During the past two weeks, Antigua & Barbuda, Nicaragua and Panama ratified the Escazú Agreement, giving a major boost to the unprecedented and innovative Latin American pact that seeks to reduce social conflicts and protect frontline communities in the world’s deadliest region for environmental defenders.
The move means only three more ratifications are needed for the regional agreement to enter into force. The agreement initially opened for signatures during the UN General Assembly in September 2018 following three years of negotiations under the supervision of the UN’s Economic Commission for Latin America and the Caribbean (ECLAC).
Fourteen more countries are pending ratification. This includes Colombia, which eventually signed in December 2019, revising its original resistance to the pact after mounting public pressure and protests.
The rationale behind the Escazú Agremeent is that access to information in Latin America remains poor, there is widespread impunity for crimes against environmental defenders, and communities’ right to consultation on the impacts of large development projects are often disrespected.
So why is the agreement still important, and what progress has it made?
Why does the Escazú Agreement matter?
- It seeks to give citizens more comprehensive access to information on environmental issues, including on major development projects.
- It promotes greater citizen participation in environmental decisions.
- It affords citizens greater access to justice in environmental matters.
- It aims to prevent, investigate and punish all attacks against defenders of environmental rights. It is the first international treaty that contemplates specific protection measures.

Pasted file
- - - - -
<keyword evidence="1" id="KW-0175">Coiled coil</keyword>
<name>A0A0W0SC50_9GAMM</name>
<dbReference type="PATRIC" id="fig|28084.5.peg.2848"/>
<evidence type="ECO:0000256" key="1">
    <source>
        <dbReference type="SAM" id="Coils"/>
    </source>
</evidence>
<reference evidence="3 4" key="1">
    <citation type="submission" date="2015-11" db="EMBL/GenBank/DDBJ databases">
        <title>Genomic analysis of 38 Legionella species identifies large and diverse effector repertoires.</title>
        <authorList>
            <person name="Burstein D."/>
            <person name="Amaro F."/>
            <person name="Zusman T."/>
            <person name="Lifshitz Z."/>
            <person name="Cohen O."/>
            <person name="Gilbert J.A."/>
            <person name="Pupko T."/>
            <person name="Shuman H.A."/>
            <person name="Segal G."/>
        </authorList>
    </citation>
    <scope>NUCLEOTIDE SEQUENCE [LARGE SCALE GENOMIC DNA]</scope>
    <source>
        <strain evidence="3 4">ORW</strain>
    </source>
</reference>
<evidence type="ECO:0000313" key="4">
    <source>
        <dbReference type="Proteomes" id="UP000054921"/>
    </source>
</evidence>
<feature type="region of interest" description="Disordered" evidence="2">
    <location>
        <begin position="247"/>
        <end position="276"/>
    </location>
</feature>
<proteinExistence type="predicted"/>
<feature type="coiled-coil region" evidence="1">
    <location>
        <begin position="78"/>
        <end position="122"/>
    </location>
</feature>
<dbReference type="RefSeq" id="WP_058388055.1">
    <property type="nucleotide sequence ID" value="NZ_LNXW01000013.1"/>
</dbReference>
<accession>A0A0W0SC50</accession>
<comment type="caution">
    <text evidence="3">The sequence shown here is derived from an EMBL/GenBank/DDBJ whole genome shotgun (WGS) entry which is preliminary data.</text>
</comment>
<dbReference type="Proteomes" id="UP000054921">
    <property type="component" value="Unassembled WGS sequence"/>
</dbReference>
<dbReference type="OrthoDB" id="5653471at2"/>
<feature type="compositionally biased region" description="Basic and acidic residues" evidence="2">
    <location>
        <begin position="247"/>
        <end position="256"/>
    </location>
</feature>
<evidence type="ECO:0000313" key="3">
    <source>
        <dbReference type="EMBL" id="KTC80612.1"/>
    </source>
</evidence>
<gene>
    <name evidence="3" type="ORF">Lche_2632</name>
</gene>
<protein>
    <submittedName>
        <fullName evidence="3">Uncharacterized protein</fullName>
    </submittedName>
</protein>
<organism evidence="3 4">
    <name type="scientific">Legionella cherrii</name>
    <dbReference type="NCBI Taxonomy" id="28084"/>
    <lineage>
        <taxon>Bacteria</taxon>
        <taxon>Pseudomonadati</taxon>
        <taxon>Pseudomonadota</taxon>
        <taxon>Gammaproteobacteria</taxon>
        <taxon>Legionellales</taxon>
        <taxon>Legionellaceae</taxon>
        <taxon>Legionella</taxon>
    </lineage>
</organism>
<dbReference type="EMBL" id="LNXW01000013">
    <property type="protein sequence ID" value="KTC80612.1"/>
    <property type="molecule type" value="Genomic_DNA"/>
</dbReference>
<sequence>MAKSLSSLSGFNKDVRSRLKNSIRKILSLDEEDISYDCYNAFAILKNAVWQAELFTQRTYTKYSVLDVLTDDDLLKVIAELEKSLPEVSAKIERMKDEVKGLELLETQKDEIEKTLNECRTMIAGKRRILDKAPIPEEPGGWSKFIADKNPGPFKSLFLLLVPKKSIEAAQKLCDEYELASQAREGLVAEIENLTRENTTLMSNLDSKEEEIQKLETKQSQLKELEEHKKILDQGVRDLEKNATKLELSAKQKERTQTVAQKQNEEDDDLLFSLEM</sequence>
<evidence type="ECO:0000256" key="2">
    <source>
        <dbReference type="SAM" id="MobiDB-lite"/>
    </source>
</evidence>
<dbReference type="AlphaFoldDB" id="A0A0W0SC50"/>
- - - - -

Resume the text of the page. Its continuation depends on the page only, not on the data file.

How is the Agreement advancing?
- Eleven of Latin America and the Caribbean’s 33 countries need to ratify the agreement for it to enter into force.
- Eight countries have already ratified: Antigua and Barbuda, Bolivia, Guyana, Nicaragua, Panama, Saint Kitts and Nevis, Saint Vincent and the Grenadines, and Uruguay.
- 14 countries have signed but have not yet ratified: Argentina, Brazil, Colombia, Costa Rica, Ecuador, Granada, Guatemala, Haiti, Jamaica, Mexico, Paraguay, Peru, Dominican Republic and Saint Lucia.
- 11 countries have not signed: Bahamas, Barbados, Belize, Chile, Cuba, Dominica, El Salvador, Honduras, Suriname, Trinidad and Tobago, and Venezuela.
- One publicly stated it will not sign: Chile.
Why do environmental leaders need Escazú?
- Six of the top 10 most dangerous countries in the world for environmental defenders are in Latin America: Brazil, Colombia, Guatemala, Honduras, Mexico and Peru.
- 48% of 135 communications sent in 2016 to governments and companies on violence against environmental defenders by Michel Forst, the UN’s Special Rapporteur on Human Rights, related to cases in the region.
- According to NGO Global Witness, 164 environmental defenders were killed in 2018 globally. More than half of killings took place in Latin America, the most violent region for environmental defenders since they began compiling the report in 2012.
- Colombia, Brazil, Guatemala and Mexico are among the deadliest 6 countries. While Honduras, Venezuela and Chile also recorded murders.
- For the first time since 2012 Brazil did not top the list, although it did appear fourth. Guatemala saw the number of murders multiply fivefold, which made it the most dangerous country per capita.
The journalistic project Land of Resistants, which brought together more than 35 journalists from seven countries, investigated the situation facing environmental defenders in Bolivia, Brazil, Colombia, Ecuador, Guatemala, Mexico and Peru. It found:
- At least 1,356 attacks and incidences of violence against environmental defenders between 2009 and 2018 in those seven countries
- 56% of attacks were targeted at people belonging to ethnic minorities, demonstrating that the territories of indigenous and Afro-descendant peoples are especially vulnerable
- Conclusive data on sentences (either convictions or acquittals) in just 50 cases (or 3.68% of the total), proving that justice is very unevenly applied. Sentences were mostly given to hitmen or direct perpetrators, not the masterminds behind them.
- In at least 545 attacks (or 40% of the total), victims or their communities had expressed security concerns to the authorities, whether state institutions or international instances such as the Commission or the Inter-American Court of Human Rights